We soon realized our peril. I was the strongest wader of the three of us, so the plan was that Paul would stay with his girlfriend, turn on their headlamps and make whatever progress they could as I pushed hard against the current and deeper water to get to the boats before we were all swept off the flat into the deep water where with all our gear weighing us down there would be little chance of avoiding being drowned.
As I crossed several deeper areas on my way to the boats, as feared, the current pushed water over my waders so that by the time I reached the relative safety of the canoes I was exhausted and my waders were nearly full despite wearing a tight wading belt. I stripped off my beach shoes (I never wear wading boots when fishing in saltwater estuaries) and waders and piled into the canoe and floated them down-current to my friends. Together we found shallower water further west on the flat, and eventually paddled back to the launch.
I have since wade-fished that same flat during similar conditions but I do a few things different than the night we came so close to tragedy. What’s different?
- I tell a friend or family member where I’m fishing and roughly what time I expect to be off the water, and that I’ll text message them when I am on dry land.
- I wear an inflatable life vest. The type that you can manually inflate by blowing into a tube, but that also allows for instant inflation by pulling a lanyard that opens a CO 2 cartridge. These vests are very lightweight and not bulky and they provide a high degree of peace of mind when wading at night near deep water. http://www.basspro.com/Bass-Pro-Shops-Auto-Manual-Inflatable-Life Jacket/product/11090805012133/?hvarAID=shopping_googleproductextensions&om_mmc=shopping_googleproductextensions&kpid=11090805012133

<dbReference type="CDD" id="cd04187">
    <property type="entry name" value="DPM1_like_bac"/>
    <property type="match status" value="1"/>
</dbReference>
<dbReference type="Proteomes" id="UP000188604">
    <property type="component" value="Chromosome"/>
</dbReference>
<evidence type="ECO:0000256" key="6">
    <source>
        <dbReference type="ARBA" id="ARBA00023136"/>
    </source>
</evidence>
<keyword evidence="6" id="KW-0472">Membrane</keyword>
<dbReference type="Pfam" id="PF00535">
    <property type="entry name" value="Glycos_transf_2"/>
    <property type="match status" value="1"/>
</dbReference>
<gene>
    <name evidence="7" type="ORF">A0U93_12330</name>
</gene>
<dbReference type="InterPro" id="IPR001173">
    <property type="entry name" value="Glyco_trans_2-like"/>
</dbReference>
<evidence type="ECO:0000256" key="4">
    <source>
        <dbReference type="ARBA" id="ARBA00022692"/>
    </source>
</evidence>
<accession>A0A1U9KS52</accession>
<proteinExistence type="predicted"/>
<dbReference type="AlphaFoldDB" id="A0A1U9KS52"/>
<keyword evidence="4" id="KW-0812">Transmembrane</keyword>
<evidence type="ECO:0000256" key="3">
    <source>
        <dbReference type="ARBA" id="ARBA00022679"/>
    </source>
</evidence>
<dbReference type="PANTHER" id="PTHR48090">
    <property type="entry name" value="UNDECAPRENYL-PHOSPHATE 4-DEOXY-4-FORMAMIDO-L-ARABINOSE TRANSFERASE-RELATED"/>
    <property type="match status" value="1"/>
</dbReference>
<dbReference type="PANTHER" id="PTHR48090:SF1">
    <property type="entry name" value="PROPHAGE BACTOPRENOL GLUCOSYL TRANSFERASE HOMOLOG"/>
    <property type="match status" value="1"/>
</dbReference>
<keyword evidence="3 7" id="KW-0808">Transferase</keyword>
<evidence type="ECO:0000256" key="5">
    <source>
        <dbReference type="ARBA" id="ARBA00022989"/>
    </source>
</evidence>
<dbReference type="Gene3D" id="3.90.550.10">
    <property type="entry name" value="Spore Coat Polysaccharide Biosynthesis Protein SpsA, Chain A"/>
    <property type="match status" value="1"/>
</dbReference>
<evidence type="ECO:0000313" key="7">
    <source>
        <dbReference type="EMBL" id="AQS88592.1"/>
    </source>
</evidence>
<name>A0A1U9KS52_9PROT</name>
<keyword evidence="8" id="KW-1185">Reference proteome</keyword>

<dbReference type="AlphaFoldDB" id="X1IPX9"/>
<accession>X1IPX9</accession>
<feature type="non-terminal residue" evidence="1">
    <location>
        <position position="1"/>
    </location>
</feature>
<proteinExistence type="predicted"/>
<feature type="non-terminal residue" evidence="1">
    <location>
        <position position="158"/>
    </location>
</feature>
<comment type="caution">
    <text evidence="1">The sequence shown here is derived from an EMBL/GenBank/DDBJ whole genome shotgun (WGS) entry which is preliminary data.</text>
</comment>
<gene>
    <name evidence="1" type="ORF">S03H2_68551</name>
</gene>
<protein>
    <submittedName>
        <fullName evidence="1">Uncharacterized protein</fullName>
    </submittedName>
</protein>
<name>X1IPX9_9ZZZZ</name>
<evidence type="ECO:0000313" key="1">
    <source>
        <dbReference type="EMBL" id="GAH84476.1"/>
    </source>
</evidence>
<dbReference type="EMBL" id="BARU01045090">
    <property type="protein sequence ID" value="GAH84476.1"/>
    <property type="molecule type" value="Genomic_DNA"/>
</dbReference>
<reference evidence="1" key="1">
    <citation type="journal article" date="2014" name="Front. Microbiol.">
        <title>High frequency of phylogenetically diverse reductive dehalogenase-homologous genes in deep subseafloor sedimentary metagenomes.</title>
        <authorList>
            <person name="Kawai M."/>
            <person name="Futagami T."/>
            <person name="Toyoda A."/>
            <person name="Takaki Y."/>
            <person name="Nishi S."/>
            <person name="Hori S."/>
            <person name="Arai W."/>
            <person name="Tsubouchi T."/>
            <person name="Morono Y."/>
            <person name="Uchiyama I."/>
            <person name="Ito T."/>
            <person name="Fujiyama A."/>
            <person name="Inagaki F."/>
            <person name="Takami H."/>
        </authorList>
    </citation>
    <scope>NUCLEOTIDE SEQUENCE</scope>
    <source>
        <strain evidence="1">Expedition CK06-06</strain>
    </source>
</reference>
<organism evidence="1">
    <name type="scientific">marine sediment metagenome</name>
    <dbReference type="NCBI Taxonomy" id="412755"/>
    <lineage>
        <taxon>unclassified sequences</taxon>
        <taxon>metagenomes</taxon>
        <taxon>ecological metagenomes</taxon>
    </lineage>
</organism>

- I wear a chemical light stick and a plastic whistle on a breakaway neck strap that is activated by bending the plastic tube. These light sticks are waterproof and glow for many hours without worrying about losing battery power. They are also bright enough to change fly patterns and to handle a fish. http://www.basspro.com/Offshore-Angler-Chemical-Light-Sticks/product/30731/
- My headlamp is waterproof and my batteries are fresh. If I do happen to be swept into deeper water, I will be easily seen by someone providing assistance. https://www.google.com/search?q=waterproof+headlamp+bass+pro&ie=utf-8&oe=utf-8&aq=t&rls=org.mozilla:en-US:official&client=firefox-a#q=waterproof+headlamp+bass+pro&rls=org.mozilla:en-US:official&tbm=shop&spd=10140417192088499764
- My cell phone is encased in a Lifeproof case http://www.basspro.com/LifeProof-Case-for-iPhone-4-and-4S/product/12091205013849/
and the case is inserted into the Lifeproof Lifejacket Float http://www.basspro.com/LifeProof-LifeJacket-Float-for-iPhone-4-and-4S-Case/product/12091205013851/
- I tether my canoe or kayak to my wading belt as I wade across the flat. Gone are the days of having to fight against a strong current to get back to my boat.
As anglers we generally are in “overkill” mode when it comes to gear that we take fishing. At the end of every wade fishing venture I take, I can easily identify half the inventory I brought that I didn’t use, but the problem is I don’t carry forward that lesson to the next outing. If you can build into your behavior a discipline that steers you away from toting stuff you never use and backfill some of that space and weight with the safety gear noted above, you’ll be more inclined to fish some of those quasi-risky locations and conditions where the big ones prowl.